FIG. 10 is a logic flow diagram indicating the transfer of a message from a generating subsystem to a memory physically located on a different bus. The specific example chosen for illustration is the generation of a Fetch code from a processor connected to port 15 of bus 0; the example is the same as that previously described but places the sequence in a flow diagram to facilitate the understanding of the sequence of events. Similarly, FIG. 11 is a logic flow diagram of a response from memory to the request sequence of FIG. 10. Again, it is assumed that the memory from which the response emanates is located at port 9 of bus 1 while the requesting subsystem is located at port 15 of bus 0.
The logic flow diagrams of FIGS. 10 and 11 describe a system utilizing two time-shared buses having a requesting subsystem on one bus and a memory subsystem on another bus. It will be recalled that ports 8, 9, 10 and 11 have been designated on each bus as memory ports. It will therefore be apparent that a memory subsystem could be connected to one of the four ports on each of the buses and subsystems connected to either bus could access both memory subsystems. A further extension of the concept of the present invention would contemplate two memory subsystems connected to two ports on each of the two buses while utilizing two pairs of inter-bus communication adapters connected to the remaining memory ports of each of the two buses. The latter configuration would provide for memory subsystems addressable by any subsystem on either bus. That is, a subsystem on bus 0 would only "know" that memory is available at its ports 8, 9, 10 and 11 and would not "know" that the memory subsystems on its buses' ports 10 and 11 are actually located on bus 1. In any of the above configurations, message flow is identical to that described in connection with the embodiment of FIG. 9; a request memory would be addressed to a memory port and if an inter-bus communications adapter is connected to that port, the message would be transmitted to the other bus and ultimately to a memory subsystem connected to the port of the same number on the second bus. All responses from the memory subsystems would be delivered to a pair of inter-bus communications adapters connected to those ports reserved for such adapters (ports 0, 1, 2 and 3) which would provide a communications path for messages in response to requests.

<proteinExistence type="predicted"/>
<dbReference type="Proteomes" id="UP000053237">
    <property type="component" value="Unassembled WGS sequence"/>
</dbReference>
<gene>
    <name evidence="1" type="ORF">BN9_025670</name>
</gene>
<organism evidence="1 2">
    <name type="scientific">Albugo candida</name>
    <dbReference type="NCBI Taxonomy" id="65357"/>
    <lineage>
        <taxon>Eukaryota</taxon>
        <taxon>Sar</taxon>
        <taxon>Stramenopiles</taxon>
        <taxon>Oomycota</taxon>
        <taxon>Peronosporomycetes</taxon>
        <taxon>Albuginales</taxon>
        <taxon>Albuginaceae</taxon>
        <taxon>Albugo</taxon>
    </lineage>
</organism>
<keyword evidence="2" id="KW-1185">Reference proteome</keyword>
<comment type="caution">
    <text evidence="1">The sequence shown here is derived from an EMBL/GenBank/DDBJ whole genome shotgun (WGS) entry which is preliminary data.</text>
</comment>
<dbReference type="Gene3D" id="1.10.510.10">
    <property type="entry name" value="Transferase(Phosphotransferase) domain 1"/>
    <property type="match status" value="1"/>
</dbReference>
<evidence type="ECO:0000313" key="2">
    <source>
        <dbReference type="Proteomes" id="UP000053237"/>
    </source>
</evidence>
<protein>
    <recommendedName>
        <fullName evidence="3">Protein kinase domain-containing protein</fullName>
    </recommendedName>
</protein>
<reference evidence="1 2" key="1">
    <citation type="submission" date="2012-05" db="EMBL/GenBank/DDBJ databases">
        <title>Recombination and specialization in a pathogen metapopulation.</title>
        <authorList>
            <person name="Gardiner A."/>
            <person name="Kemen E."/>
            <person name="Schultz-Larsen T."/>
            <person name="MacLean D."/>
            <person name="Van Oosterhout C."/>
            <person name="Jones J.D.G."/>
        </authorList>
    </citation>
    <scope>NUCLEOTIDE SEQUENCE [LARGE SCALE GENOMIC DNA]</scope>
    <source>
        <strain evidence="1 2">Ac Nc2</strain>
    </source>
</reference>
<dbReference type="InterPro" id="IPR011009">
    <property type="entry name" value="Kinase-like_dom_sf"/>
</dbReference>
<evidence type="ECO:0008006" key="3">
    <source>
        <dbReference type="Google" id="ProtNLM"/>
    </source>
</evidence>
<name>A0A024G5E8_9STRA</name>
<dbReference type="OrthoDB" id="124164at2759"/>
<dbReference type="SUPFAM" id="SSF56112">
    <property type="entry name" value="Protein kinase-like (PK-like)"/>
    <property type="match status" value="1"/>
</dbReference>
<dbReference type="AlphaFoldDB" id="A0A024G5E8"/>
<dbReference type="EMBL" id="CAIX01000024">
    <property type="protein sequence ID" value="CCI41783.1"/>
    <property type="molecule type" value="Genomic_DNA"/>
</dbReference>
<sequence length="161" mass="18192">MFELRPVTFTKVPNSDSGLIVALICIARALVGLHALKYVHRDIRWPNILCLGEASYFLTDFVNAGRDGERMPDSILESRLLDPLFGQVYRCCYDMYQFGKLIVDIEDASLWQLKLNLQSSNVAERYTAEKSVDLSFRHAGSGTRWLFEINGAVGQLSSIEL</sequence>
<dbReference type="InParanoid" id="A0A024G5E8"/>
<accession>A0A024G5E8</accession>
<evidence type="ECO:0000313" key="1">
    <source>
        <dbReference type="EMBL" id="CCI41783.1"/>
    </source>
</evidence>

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|International Classification||G06F13/38, G06F13/16, G06F12/00, G06F13/18, G06F15/167|
|Cooperative Classification||G06F13/18, G06F13/38|
|European Classification||G06F13/38, G06F13/18|